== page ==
Rarely does the final installment of a trilogy live up to its predecessors.
Between Star Wars, X-Men, and even The Godfather - it’s hard to live up to two great movies. Christopher Nolan said as much in film critic Tom Shone’s 2020 book, The Nolan Variations, when describing the difficulty of creating the third movie of his Dark Knight Trilogy.
When preparing to create The Dark Knight Rises, he found inspiration from a surprising source: Rocky III.
Rocky was a massive 1976 hit, an underdog story in both Rocky’s quest for boxing glory and Sylvester Stallone’s quest for a spot in Hollywood. Rocky II was a stellar follow-up three years later, showing Rocky’s personal struggles after fighting Apollo Creed.
Rocky III was, by all account, a backslide. It made only $125 million at the box office, $75 million less than Rocky II and $100 million less than Rocky. It’s also got a meager 65% rating on Rotten Tomatoes - incomparable to Rocky’s 92%.
But Nolan cited Rocky III as a quality end to the trilogy, one that he tried to emulate with The Dark Knight Rises.
Despite poor critical and financial metrics, Rocky III did properly close out the trilogy that began in Rocky. After his bout with Creed and the following struggles, he teamed up with his former rival to defeat the up-and-coming youngster James Lang.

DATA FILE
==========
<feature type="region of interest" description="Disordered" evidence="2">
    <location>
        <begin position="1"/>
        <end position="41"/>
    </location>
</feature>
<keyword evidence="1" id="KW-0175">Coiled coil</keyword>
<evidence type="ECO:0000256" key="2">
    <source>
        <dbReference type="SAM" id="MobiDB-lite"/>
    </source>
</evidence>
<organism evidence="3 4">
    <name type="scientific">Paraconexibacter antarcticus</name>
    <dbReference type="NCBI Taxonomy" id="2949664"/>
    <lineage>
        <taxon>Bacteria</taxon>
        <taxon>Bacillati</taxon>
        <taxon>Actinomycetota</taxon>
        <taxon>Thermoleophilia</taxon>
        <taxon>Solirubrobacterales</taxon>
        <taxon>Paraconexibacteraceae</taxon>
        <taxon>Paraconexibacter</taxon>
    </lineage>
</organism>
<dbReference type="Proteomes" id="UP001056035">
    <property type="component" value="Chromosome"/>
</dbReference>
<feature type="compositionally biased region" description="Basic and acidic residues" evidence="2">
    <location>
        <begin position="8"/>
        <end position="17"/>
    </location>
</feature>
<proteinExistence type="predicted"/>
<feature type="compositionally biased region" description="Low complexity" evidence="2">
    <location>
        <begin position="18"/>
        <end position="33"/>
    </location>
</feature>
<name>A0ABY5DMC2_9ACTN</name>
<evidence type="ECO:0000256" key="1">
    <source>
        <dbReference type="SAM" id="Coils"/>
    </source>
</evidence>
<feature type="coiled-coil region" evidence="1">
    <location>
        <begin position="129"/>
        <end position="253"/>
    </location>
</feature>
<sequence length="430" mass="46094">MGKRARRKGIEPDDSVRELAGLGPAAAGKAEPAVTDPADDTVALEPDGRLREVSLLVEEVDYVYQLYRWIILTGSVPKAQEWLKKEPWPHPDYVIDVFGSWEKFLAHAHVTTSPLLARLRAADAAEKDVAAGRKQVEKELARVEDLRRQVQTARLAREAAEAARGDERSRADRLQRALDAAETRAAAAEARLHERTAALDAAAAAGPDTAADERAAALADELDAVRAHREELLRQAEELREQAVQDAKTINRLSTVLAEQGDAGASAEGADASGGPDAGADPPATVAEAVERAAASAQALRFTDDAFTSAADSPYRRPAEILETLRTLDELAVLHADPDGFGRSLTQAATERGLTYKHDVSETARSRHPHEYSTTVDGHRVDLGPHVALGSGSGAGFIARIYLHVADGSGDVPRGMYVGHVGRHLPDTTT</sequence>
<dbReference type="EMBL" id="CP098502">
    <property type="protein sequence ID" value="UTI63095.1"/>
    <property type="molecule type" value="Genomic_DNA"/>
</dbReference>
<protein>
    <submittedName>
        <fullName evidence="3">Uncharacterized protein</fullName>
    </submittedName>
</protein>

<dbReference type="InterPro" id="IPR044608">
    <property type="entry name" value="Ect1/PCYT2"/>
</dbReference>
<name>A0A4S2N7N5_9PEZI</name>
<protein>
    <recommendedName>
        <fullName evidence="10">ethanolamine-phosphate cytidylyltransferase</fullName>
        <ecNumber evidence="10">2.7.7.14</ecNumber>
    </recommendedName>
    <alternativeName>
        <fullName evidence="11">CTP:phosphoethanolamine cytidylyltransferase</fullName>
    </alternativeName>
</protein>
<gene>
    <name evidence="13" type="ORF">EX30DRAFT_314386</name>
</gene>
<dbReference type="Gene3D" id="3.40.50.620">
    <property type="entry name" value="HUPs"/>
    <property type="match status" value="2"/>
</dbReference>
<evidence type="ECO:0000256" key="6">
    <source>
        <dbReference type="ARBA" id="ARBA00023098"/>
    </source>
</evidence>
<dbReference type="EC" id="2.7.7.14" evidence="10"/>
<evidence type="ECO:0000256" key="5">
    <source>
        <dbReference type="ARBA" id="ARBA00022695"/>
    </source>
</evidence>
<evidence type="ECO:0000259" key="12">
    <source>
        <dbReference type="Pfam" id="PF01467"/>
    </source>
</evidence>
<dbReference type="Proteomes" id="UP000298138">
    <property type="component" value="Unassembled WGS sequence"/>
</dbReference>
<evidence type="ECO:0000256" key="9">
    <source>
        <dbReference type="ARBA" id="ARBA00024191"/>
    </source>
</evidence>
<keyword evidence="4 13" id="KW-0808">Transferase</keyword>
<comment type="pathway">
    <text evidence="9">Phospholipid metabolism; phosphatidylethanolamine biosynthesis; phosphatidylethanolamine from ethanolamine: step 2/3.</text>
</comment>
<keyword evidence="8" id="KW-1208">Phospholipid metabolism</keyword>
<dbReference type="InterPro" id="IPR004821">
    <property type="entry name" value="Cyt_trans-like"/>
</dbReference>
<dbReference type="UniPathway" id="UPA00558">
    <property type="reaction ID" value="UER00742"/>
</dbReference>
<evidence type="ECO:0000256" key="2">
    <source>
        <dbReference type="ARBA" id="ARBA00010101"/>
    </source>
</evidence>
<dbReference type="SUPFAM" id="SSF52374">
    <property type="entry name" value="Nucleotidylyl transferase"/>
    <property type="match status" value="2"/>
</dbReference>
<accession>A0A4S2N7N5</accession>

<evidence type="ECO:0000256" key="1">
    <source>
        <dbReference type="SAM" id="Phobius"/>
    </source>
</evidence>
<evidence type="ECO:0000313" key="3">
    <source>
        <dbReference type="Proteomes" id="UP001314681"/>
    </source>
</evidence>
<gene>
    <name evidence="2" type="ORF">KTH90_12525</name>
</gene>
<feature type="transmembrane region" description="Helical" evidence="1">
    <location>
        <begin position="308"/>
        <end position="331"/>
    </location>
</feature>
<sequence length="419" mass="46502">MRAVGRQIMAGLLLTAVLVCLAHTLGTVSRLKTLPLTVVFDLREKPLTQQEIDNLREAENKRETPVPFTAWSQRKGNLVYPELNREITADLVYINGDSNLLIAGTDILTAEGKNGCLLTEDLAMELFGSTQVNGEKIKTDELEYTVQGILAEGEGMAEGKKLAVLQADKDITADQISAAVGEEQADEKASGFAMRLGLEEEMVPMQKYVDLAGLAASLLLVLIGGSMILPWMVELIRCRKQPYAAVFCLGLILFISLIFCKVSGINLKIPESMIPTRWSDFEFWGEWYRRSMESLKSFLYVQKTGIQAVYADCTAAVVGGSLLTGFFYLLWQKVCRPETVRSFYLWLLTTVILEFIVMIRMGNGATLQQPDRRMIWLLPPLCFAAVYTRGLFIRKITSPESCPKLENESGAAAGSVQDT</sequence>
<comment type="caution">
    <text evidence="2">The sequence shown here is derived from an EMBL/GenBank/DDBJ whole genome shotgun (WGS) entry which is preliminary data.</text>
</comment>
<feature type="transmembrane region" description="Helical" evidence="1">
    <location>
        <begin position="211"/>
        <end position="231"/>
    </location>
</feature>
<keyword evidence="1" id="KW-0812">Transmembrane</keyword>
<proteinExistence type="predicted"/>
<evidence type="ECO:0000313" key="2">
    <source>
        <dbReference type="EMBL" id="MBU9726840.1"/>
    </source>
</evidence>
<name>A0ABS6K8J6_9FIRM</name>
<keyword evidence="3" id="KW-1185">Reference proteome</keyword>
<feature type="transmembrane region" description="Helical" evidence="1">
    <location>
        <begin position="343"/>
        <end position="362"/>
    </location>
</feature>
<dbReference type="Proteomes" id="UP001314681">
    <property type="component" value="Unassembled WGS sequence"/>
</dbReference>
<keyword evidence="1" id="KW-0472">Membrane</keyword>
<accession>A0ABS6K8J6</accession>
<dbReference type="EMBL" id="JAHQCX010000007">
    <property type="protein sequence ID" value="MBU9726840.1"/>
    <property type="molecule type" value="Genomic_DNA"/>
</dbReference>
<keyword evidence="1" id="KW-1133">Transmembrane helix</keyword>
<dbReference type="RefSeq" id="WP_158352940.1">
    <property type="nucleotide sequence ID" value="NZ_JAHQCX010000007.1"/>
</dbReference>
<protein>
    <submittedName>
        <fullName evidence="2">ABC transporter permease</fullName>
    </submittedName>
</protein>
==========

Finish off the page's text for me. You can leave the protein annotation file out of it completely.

Batman Begins was the origin of the caped crusader - much like Rocky’s shot at the champ and instant fame in 1976. After the epic finale to both well-received sequels, the stakes were high for the third movie.
“You can’t scale down,” Nolan said. “The audience doesn’t give you any choice.” Nolan wanted to ensure that he properly closed out his trilogy - the true purpose of a third installment.
Batman floated off the shore of Gotham with an atomic bomb, only later revealed to have escaped and retired from his vigilante duties. In that sense, Nolan’s Batman trilogy had more in common with Rocky than meets the eye.
While it might not have been as critically renowned as its predecessors, it was able to finish the three-film story in a fulfilling way. As Nolan said, it’s hard to make a good third movie - but at the very least, it should be a satisfying conclusion.
Unfortunately, Rocky went on to have two more sequels that were even worse received than the third. The ship was eventually righted when he passed the torch to Adonis Creed, son of his former rival.